Data were collected from the QTL experimental population that was produced by crossing Korean Native (KNP) boars and Yorkshire (YK) sows at National Livestock Research Institute (NLRI), Cheju, Korea. In the reciprocal cross design of the experiment, three F0 grand sires of KNP and 14 F0 grand dams of YK were mated. Among the F1 offspring, five F1 sires and 14 F1 dams were randomly chosen to produce F2 offspring. Another mating design comprised three F0 grand sires of YK and nine F0 grand dams of KNP to generate F1s, among which nine F1 sires and 29 F1 dams were randomly chosen. The two reciprocal matings produced 249 F2 individuals. The F2 individuals were raised under the similar feeding conditions in a private farm in Chungbuk province, and slaughtered at approximately 220±23 d of age.
Nine blood component measures that are related to serum immunity and hormones were measured in the F2s; neutrophil (mg/dl), lymphocyte (mg/dl), monocyte (mg/dl), eosinophil (mg/dl), basophil (mg/dl)), atypical lymph (mg/dl), immuno globulin (g/dl), insulin (uIU/ml), and insulin-like growth factor-I (ng/ml). Table 1 depicted the mean and standard deviation for the respective blood component traits.

Molecular data

Using the Infinium HD Assay Ultra Protocol (Illumina), all of the 249 F2 animals were genotyped with the porcine 60k SNP bead chips (Illumina Inc., USA). Raw data were visualized and analyzed with the Genome Studio software (Illumina). Every SNP from the chip data was screened for GWA tests. Those SNPs on autosomal chromosomes were removed before WGA testing, which met the following three criteria; i) the number of genotype group with one or none (e.g. only AA genotypes and no AB or BB), ii) with a minor allele frequency less than 0.05, and iii) with the proportion of genotyped individuals less than 90%. Among the 62,123 SNPs in the Illumina porcine chip, a total of 46,865 SNPs were selected for WGA tests.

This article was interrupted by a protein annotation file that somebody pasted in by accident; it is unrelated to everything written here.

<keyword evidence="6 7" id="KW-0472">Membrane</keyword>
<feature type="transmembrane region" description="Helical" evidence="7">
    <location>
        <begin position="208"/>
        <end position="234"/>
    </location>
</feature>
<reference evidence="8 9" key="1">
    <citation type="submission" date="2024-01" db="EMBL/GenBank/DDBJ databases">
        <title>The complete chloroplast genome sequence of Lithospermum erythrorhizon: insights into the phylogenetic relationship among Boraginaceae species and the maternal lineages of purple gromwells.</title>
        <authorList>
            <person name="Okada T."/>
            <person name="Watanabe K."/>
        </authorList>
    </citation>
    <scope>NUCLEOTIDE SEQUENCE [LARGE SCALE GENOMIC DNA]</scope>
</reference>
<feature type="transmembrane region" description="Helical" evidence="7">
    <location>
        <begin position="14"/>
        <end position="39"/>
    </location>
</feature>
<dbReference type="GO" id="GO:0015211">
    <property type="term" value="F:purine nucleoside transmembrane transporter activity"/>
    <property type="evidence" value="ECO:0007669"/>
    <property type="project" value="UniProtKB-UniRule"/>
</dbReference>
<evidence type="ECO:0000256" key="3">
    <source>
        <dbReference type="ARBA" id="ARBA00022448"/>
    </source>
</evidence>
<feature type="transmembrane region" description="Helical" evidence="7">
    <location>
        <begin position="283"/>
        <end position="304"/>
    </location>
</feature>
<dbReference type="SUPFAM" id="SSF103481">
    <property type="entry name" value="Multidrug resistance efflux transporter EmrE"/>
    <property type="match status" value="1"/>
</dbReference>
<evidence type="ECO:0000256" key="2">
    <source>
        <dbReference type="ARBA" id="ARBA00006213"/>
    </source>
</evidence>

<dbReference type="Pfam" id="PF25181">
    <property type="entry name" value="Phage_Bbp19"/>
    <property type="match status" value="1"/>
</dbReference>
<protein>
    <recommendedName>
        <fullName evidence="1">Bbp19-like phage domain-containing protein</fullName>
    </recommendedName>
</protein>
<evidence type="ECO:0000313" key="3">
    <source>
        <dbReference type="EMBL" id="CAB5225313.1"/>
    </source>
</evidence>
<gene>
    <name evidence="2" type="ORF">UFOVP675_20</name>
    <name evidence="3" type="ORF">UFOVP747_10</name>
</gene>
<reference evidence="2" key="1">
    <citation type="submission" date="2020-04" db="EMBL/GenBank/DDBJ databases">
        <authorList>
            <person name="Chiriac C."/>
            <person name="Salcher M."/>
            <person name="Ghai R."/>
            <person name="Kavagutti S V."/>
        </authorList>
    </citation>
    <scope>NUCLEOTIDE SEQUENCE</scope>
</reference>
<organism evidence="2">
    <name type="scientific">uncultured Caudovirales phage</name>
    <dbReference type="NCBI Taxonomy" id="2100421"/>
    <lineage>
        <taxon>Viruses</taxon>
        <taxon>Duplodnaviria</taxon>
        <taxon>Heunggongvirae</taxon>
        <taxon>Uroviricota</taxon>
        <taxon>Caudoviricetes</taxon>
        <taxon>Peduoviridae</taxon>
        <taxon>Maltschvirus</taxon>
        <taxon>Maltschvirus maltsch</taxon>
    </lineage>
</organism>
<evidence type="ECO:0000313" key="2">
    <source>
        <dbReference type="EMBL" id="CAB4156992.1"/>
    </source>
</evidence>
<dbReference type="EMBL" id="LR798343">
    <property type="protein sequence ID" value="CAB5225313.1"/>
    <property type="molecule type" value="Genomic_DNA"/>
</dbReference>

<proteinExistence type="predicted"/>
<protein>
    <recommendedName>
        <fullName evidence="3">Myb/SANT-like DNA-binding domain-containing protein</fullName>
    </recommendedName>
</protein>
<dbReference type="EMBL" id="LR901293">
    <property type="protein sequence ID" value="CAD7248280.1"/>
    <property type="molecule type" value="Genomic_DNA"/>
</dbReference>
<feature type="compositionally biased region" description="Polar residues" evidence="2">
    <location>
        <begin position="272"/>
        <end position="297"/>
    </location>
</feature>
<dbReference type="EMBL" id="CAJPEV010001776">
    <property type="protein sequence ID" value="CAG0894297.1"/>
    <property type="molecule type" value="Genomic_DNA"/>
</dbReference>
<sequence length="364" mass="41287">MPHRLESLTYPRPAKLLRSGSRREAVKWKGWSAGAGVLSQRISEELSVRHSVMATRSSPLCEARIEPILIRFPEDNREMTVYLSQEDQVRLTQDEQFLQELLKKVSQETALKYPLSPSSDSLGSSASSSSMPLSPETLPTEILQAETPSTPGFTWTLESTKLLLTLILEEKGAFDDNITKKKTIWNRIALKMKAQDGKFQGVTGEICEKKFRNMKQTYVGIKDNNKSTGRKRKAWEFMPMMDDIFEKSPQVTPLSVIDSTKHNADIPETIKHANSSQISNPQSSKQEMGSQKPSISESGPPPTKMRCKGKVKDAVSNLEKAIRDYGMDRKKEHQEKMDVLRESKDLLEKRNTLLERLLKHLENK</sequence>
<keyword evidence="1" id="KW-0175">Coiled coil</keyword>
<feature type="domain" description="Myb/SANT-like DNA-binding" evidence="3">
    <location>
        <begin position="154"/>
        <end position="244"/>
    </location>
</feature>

Statistical analysis

A SAS GLM procedure (SAS version 9.1) was applied to pre-adjust the animal phenotypes before WGA testing. Sex and slaughter age were fitted as a fixed effect and a covariate, respectively. Then, the residuals of each phenotype were regressed for each SNP under a simple linear regression additive model. In the model, SNP genotypes with AA, AB and BB were assigned as 1, 0, and −1 for the additive effect, respectively, reflecting a substitution effect of allele A on allele B. For significance threshold, 0.1% point-wise p value from F distribution was applied for each SNP test.
Among the significant SNPs, the best set of markers for each trait was selected by applying a stepwise regression procedure (Neter et al., 1990), because some of the significant SNPs would yield redundant information due to linkage disequilibrium (LD) between closely linked SNPs, i.e. a non-random association between alleles of different SNPs. Inclusion and exclusion of each SNP out of the model was determined at 0.001 level.
The variation explained by each (jth) SNP (S2SNPj) was calculated as i=13αi2fiμ2, where i denotes each genotype, αi is allele substitution effect (= −â, 0, and for BB, AB, and AA, respectively, in which â was estimated from the simple regression analysis for the SNP), fi is the frequency of ith genotype, μ is the population mean that can be expressed as (fAA−fBB)â (Falconer and Mackay, 1996). Proportion of phenotypic variance due to the jth SNP was then estimated as S2SNPj/S2p, in which S2p was obtained from residual values of the trait after adjusting fixed and/or covariate effects. Therefore, the estimate of the proportion of phenotype variance due to all of the significant SNPs was SSNPj2/SP2.

RESULTS AND DISCUSSION

A set of 46,865 SNPs was chosen from the 62,163 SNPs in Illumina Porcine SNP 60K Beadchip (Table 2). The number of SNPs (6,622) was the greatest in Sus scrofa chromosome (SSC) 1, while SSC12 had the smallest number of SNPs (1,098). The SSCs 4, 7, 13, and 14 had more than 3,000 SNPs. The physical map with all of the available SNPs spanned about 2,424 Mb with an average distance of 54.0±143.6 Kb between adjacent SNPs. However, the average distances were very variable between chromosomes, ranging from 35.6 Kb in SSC17 to 87.3 Kb in SSC6. Only 75% of the SNPs that were embedded in the porcine chip were available in this study, partly due to ascertainment bias, i.e. the Illumina porcine SNP 60K Beadchip was not based on the genetics of Korean native pigs, but other commercial breeds.